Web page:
Engaging and expanding the electorate across generations to register voters, get out the vote and challenging the barriers that have historically and systemically blocked our access to civic participations, especially among marginalized communities.
Houston in Action members are coordinating make voter registration, turnout, and access for Houston-area eligible voters fair and equitable.
Early Voting: November 30-December 8
Election Day: December 12
Check out the interactive map below from harrisvotes.com. Select "Early Voting" or "Election Day" to begin using the map.
Harris County Voter Hotline: 713-755-6965
Election Protection (English): 866-687-8683
Protección electoral (español):888-839-8682
Asian Languages: 888-274-8683
American Sign Language (video call): 301-818-8683
Disability Rights Texas: 888-796-8693
For the latest on 2020 Election in Harris County, visit harrisvotes.com
How do I check to see if I’m registered to vote?
Texas resident outside of Harris County? Visit votetexas.gov.
I have questions about voting from home, or vote-by-mail, where should I look for more information?
Download the Harris County Clerk’s Frequently Asked Questions About Voting by Mail pdf.
How do I request a mail-in ballot?
Am I eligible to vote by mail?
What do I need to be able to cast a regular ballot? (provided by VoterRiders)
Any of the following documents are valid:
What assistance is available for voter ID questions?
Who can I call about voting or ballot questions, or to see if my ballot was received?
Do I have the right to vote if I have a felony conviction?
Who can I call if I have questions about voting in my County?
If I request an absentee ballot, can I still vote in person later?
You may vote in person even if you applied for a Vote by Mail ballot, but you can only vote once. To vote in person, take your Vote by Mail ballot to a voting center to surrender it and receive a regular ballot. If you do not have the mail ballot with you, you may still vote in person using a provisional ballot.
How do I properly fill out my absentee/mail ballot?
When you receive your TX ballot remember to sign it in the proper location and use the secrecy envelope to secure it first before putting in the return envelope. Some counties provide postage, but you may need to provide your own stamp. We recommend you mail your ballot by Oct. 20 or drop it off at your local election office.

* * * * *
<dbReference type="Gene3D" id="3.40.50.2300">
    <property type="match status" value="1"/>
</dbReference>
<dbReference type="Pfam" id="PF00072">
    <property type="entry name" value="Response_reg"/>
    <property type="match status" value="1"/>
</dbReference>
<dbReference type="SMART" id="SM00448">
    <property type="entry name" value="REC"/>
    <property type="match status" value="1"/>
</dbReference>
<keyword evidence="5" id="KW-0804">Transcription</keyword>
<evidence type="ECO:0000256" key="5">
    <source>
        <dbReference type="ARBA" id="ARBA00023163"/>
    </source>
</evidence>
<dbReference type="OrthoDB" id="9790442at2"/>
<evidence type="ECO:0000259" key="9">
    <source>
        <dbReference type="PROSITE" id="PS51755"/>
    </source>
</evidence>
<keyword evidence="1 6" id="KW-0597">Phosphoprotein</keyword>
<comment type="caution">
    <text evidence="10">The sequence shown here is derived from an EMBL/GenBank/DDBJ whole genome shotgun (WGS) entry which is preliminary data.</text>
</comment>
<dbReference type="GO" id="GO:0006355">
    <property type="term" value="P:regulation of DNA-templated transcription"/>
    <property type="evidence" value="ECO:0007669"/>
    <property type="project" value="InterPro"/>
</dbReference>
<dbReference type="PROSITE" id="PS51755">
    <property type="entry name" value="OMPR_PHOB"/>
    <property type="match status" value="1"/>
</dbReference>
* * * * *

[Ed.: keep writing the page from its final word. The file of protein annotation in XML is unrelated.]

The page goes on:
Can I track the status of my absentee/mail-in ballot?
You can track the status of your TX mail-in ballot to make sure it arrived and was submitted correctly by contacting your county elections office: https://harrisvotes.com/Tracking
When and where can I Early Vote?
Any qualified voter may vote in person at the main early voting polling place or at any other designated early voting branch location during designated times. Click here to find Early Voting locations.: https://harrisvotes.com/Map?lang=en-US
I moved recently, can I still vote?
If you moved within your TX county, you must notify the voter registrar. if you moved to a new TX county or from out of state, you must re-register! For more info: https://www.votetexas.gov/register-to-vote/did-you-change-something.html
Any other issues with voting send them to the Election Protection Hotline: 866-OUR-VOTE
We advise that you report any voting issues or direct your question to the experts at the Election Protection Hotline (866) OUR-VOTE: 866-687-8683. You can call or text with your questions.
What excuses are acceptable to vote absentee?
TX does require an excuse to vote absentee or by mail. These are the applicable excuses: https://harrisvotes.com/vbmfaq
How do I find information for my local election office?
You can find your local TX election office information here by county: https://harrisvotes.com
I still haven't received my ballot in the mail. What do I do?
If you did not receive your ballot please contact your TX county election office: https://harrisvotes.com/?lang=en-US#Contact
What is a provisional ballot?
Provisional Ballots are a fail-safe mechanism for voters who arrive at the polls on Election Day and whose eligibility to vote is uncertain. They are also referred to as “challenge ballots” or “affidavit ballots” in some states. When there is uncertainty about a voter’s eligibility—the potential voter’s name is not on the voter rolls, a required identification document isn’t available or other issues—the election official is required to offer the voter a provisional ballot instead of a regular ballot, which is kept separate and not counted until verified as a legitimate vote.
The following Houston in Action members and partners have been funded and trained for Census activities